The Australian government has, finally, released the Henry tax review, that it has been sitting on since it was delivered back by Treasury in December 2009. As you can see below, there doesn’t seem to have been much reason to sit on it for six months.
Kevin Rudd has been awfully busy recently back tracking from anything that may even remotely scare voters at the next polls, and Tony Abbott will probably snipe at this too, and the media? Well they’ve got a budget to deal with in just under 10 days so this will all pass and by mid-August we should be hearing the Rudd Government crow about how they’re helping working families and about all that extra money you’ve got in your pocket thanks to uncle Kev and his happy elves.
Alan Kohler had this to say in response to the release of the Henry tax review:
“The team of five headed by Treasury Secretary Ken Henry has produced 138 recommendations that make up a compellingly comprehensive vision for Australia’s future tax and transfer system. It is a great document – probably the best tax review ever produced in this country.
Amazingly, the government has almost entirely ignored it. After five months of leaking and spinning since the report was handed to him, the Treasurer has picked up exactly 1.75 of its 138 recommendations, or a bit over 1 per cent.
In general, Wayne Swan’s tax policy statement bears almost no relation to the Henry Tax Review, except that it came out on the same day. Its centrepiece – the Resource Super Profits Tax (RSPT) – is one of the Henry recommendations, but the cut in the company tax rate represents only about a quarter of the recommendations about company taxation, and the small business concessions are about a half of what’s proposed.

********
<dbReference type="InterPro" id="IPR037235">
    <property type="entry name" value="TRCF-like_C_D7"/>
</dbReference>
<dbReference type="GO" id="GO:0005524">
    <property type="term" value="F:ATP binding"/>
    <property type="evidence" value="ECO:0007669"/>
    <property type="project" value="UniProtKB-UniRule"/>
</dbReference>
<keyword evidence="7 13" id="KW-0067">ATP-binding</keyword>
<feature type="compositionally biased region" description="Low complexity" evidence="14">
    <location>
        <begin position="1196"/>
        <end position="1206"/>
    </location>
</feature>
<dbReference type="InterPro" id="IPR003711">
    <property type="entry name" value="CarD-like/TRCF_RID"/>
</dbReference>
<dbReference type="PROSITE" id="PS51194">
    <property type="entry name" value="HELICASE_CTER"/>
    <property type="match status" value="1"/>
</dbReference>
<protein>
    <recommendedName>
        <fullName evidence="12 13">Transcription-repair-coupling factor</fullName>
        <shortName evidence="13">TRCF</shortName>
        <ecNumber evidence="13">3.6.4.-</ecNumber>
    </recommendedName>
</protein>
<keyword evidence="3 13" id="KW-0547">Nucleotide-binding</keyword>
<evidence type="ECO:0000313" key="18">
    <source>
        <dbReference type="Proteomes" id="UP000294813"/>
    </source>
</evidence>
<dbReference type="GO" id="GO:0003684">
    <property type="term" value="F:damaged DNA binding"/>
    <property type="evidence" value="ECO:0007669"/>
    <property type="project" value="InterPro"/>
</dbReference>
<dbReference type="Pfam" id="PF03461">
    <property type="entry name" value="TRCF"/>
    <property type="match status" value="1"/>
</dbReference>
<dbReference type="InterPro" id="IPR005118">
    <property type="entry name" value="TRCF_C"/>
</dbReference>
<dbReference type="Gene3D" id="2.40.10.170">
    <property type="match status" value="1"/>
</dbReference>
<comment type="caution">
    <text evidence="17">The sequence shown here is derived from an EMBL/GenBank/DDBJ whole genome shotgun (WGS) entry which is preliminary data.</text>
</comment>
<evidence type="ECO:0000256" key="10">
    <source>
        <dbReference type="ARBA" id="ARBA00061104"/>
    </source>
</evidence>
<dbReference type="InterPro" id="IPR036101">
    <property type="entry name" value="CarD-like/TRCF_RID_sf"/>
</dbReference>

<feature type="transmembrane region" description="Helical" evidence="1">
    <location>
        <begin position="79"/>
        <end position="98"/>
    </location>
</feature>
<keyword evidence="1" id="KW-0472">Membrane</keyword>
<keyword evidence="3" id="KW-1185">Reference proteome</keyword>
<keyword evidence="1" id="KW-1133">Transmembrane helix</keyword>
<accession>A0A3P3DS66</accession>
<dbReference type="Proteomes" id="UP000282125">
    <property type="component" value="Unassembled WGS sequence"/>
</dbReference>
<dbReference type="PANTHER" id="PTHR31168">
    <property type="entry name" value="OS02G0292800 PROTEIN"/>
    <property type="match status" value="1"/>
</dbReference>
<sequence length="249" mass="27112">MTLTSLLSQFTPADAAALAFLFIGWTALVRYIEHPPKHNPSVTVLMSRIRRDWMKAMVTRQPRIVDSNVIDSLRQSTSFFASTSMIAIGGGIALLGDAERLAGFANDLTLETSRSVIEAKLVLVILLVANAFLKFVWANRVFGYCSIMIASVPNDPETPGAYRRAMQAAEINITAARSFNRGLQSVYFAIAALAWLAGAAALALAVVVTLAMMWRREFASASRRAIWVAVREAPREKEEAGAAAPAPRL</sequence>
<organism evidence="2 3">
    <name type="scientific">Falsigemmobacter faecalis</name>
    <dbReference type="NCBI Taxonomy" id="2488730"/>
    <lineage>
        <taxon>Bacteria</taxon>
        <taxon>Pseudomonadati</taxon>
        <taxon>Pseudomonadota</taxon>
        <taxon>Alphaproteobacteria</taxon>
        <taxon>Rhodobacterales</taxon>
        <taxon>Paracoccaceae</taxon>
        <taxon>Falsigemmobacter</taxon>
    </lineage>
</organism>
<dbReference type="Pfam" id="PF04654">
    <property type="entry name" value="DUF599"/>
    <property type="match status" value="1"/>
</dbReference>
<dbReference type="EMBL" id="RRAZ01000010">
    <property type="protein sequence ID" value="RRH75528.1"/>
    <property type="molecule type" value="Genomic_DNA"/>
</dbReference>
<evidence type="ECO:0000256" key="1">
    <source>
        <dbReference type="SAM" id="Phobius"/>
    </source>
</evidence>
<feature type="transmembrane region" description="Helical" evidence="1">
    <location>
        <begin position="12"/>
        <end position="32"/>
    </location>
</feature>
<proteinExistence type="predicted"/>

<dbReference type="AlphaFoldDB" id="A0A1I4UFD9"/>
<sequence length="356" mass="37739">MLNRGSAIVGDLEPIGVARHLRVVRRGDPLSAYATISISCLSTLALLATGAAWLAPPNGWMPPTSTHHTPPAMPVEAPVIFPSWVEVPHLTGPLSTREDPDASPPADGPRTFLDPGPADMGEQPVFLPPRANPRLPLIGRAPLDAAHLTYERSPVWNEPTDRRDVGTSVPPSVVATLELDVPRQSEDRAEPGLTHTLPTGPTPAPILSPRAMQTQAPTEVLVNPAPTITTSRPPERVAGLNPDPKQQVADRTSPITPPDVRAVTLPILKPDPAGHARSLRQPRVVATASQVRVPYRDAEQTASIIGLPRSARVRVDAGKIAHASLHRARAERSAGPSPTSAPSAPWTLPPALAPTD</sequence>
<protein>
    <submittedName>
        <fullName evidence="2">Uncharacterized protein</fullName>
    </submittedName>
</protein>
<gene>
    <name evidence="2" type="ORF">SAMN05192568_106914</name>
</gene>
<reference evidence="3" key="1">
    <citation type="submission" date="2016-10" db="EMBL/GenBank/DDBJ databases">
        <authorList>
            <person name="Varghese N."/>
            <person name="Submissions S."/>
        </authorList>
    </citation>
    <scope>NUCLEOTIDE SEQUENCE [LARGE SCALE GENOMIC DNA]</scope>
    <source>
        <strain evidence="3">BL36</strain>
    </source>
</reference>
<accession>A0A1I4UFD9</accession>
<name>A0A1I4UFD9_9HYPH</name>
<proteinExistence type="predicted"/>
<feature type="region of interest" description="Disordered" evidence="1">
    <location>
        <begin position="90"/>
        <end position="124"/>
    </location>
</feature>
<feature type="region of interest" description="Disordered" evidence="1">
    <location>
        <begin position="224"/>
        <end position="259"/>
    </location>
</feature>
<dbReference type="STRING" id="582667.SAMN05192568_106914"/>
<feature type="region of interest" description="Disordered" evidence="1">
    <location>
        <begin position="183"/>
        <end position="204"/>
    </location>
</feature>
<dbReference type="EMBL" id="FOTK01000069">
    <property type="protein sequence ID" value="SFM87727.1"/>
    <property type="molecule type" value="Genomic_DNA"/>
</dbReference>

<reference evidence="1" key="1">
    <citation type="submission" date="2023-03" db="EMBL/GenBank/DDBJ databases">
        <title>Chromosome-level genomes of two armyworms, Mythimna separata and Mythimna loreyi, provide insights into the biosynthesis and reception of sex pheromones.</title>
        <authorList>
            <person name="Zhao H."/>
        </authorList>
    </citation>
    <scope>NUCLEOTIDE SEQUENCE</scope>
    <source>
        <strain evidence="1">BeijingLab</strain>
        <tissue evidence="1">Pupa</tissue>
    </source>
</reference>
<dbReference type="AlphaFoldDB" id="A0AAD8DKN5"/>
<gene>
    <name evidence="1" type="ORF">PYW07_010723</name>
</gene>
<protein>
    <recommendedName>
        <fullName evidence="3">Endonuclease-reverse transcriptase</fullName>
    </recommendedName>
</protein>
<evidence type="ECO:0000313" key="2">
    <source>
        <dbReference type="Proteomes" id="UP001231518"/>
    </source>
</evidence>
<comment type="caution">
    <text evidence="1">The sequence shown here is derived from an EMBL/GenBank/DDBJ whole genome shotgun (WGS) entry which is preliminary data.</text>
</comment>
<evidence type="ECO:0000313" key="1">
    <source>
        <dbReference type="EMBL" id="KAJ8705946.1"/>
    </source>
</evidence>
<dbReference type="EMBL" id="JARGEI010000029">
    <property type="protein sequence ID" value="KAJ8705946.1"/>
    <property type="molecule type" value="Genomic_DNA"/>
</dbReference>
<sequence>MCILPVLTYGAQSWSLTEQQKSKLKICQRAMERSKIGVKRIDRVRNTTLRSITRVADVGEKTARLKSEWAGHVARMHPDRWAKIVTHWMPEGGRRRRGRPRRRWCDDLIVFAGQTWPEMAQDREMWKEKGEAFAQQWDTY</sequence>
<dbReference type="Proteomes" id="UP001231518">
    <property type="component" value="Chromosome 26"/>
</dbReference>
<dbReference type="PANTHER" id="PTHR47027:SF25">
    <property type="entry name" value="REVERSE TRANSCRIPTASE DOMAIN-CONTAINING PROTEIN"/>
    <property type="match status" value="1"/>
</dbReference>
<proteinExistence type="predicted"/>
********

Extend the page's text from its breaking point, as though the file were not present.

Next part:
Total: 1.75 accepted; 136.25 rejected or put off.”
And Dennis Shanahan, the political editor for The Australian said:
TIMING and finance has killed or shelved much of the wide-ranging tax reform recommendations on the long-awaited Henry Tax Review.
Wayne Swan, in an election year, has killed off the most contentious and politically damaging recommendations – such as forcing mothers on benefits to look for full-time work when their child turns just four – as being not acceptable or simply not affordable.
Conceding that the independent review recommended going further on cutting corporate tax to 25 per cent, instead of the long-term aim of 28 per cent, the Treasurer simply dubbed it unaffordable now and set a deadline beyond the next election.
Likewise, the extended and phased target of 12 per cent superannuation – “adding to a long Labor legacy” as Swan said – will only become fully effective at the end of the decade, after three or four more elections.
Even the key funding element of the tax review – the 40 per cent resources rent tax – which the Government has chosen to call a “super profits tax” – will not be in place for years and may not be legislated until the second term of the Rudd Government.
That’s the key point in how the Henry Tax Review has been treated, it’s been released, along with the Government’s response, only months before Labor faces its first attempt to be re-elected.
Much of the review is actually being put off for discussion over the next decade and that which is being implemented, even in an different form to that Henry recommended, has been cast in a political light.